The People’s Liberation Army Air Force (PLAAF) is becoming “much smaller but much more technologically sophisticated,” said Phillip Saunders, director of the Center for the Study of Chinese Military Affairs at National Defense University, in a talk Monday afternoon at the Air Force Association’s annual conference here.
The PLAAF has shed squadron after squadron of geriatric jets, mostly Chinese copies of old Soviet designs like the 1950s-vintage MiG-19 and MiG-21. Meanwhile it has invested in building up the world’s third-largest fleet of so-called “Fourth Generation” fighter aircraft: the Russian Sukhoi Su-27 and Su-30, the Chinese copy called the J-11, and the homegrown — with Israeli assistance — J-10 (pictured), considered roughly on par technologically with America’s mainstay F-15s, F-16s, and Navy F-18s.
China is also experimenting with “fifth-generation” aircraft that supposedly will have stealth capabilities comparable to the new F-22 and F-35: the large J-20, provocatively unveiled last year just as then-Secretary of Defense Robert Gates visited China, and a smaller one variously called either J-21 or J-31, unveiled last week during Secretary Leon Panetta’s visit. (No messages here from the PLA. No. Of course not.)
It’s important not to exaggerate the Chinese threat. Their stealth planes are mere “prototypes,” Saunders emphasized, in contrast to US fifth-generation fighters actually in production (however troubled), while even China’s growing “fourth generation” fleet is badly outnumbered by the US.
What’s more, Saunders, said, while China’s capabilities have been advancing rapidly, it is beginning to hit real limits. The Russians are sick of the Chinese stealing their technology, so they are cutting back on cooperative ventures, particularly guarding their engine manufacturing, which China cannot reproduce. The US and Europe have never lifted the arms embargo imposed after the Tiananmen Square massacre of 1989. Even the Israelis, China’s long-time backdoor to Western technology, have been less cooperative.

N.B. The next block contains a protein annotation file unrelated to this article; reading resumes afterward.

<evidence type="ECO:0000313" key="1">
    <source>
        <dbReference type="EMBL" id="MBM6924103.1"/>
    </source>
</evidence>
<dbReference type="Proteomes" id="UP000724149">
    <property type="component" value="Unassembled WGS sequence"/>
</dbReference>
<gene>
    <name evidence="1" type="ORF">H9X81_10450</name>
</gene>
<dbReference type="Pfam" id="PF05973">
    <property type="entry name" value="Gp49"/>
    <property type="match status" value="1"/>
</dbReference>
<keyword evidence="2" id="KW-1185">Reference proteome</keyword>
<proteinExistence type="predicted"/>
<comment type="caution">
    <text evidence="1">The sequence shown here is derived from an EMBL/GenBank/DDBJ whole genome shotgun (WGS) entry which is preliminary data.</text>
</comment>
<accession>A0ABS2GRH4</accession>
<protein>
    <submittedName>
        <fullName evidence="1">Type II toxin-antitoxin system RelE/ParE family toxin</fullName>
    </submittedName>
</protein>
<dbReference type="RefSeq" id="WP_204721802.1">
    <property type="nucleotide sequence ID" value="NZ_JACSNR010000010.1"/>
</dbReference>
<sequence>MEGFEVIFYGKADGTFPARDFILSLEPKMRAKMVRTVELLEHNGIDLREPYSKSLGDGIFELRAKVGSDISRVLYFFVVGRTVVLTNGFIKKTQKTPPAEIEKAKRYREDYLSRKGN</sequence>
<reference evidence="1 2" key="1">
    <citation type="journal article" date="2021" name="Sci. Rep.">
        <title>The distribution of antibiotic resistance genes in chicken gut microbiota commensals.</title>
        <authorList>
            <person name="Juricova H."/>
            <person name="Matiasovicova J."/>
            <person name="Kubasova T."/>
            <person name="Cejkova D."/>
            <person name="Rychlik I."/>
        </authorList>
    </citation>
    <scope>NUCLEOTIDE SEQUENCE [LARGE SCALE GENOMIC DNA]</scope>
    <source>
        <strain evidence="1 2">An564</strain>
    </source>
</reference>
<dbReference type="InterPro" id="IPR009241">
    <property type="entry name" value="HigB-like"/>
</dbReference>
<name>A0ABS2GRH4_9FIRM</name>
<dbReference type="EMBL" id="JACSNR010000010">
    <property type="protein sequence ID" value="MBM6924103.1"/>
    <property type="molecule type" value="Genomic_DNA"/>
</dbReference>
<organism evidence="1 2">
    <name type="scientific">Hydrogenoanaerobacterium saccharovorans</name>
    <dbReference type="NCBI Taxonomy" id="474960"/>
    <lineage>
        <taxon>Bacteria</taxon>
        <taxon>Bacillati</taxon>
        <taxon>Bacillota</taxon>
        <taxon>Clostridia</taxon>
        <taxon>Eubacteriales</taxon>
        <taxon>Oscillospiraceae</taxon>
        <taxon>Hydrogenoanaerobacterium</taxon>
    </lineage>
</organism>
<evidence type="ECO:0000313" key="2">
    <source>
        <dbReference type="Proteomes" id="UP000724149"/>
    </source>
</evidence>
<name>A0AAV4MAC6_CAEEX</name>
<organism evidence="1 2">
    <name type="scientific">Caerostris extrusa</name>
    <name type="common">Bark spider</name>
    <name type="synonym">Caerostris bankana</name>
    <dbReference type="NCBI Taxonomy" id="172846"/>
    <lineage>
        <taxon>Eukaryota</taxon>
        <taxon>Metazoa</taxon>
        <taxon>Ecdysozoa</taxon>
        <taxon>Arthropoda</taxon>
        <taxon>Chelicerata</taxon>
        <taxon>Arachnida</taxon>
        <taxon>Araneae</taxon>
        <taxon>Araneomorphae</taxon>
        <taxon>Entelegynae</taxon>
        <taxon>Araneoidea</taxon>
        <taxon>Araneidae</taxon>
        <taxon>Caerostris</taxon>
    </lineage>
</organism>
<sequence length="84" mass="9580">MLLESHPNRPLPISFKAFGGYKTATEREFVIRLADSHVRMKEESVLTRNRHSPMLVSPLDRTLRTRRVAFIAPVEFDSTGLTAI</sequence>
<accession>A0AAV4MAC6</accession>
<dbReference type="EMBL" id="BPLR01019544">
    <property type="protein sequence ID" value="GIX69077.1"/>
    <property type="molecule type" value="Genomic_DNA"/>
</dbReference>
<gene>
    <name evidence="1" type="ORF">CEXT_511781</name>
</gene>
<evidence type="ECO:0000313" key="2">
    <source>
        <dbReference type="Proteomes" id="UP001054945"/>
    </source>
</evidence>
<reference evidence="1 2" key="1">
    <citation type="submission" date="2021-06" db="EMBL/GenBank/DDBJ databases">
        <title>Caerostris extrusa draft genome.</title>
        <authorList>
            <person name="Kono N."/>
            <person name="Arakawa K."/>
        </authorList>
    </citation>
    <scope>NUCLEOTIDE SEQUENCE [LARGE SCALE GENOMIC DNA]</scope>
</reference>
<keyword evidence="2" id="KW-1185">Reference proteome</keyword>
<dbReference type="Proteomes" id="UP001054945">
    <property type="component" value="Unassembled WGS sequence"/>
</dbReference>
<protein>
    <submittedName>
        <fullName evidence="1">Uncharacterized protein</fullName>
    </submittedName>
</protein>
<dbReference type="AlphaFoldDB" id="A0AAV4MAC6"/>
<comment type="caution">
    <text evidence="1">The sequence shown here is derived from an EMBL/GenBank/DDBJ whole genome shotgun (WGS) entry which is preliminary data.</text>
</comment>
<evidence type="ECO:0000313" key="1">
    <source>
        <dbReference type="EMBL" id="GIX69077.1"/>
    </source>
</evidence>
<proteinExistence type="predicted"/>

As a result, “we see an increasing emphasis on espionage,” Saunders warned. “It’s been publicly reported that there have been cyber attacks on US aviation manufacturers, that a lot of design information has been stolen, [and] that’s likely to continue,” he said. “There’s a demand and a need in China to acquire technologies this way.”
As important as the technological tools, however, is the people who wield them. Chinese pilots historically trained to fly mainly in daylight and good weather, over land. In recent years, however, Saunders has seen “much more emphasis on realistic training,” including at night, in bad weather, and even over water — which will be essential to projecting Chinese airpower in a future conflict over Taiwan, the Daiyou Islands disputed with Japan, or the South China Sea.
On the ground, the Chinese still lack a corps of professional non-commissioned officers, so key functions like maintenance remain dominated by commissioned officers — who are still mostly graduates of military academies that offer only the equivalent of a two-year associate’s degree. But the PLAAF has made a major push to recruit more officers from China’s civilian universities, as well as founding new professional education institutions for officers already in the ranks.
When Chinese military delegations visit National Defense University, today, Saunders said, “the quality of those officers is much higher, much more sophisticated, than it was even four or five years ago.” That is arguably the most important improvement in the Chinese military — and the most ominous development for the US.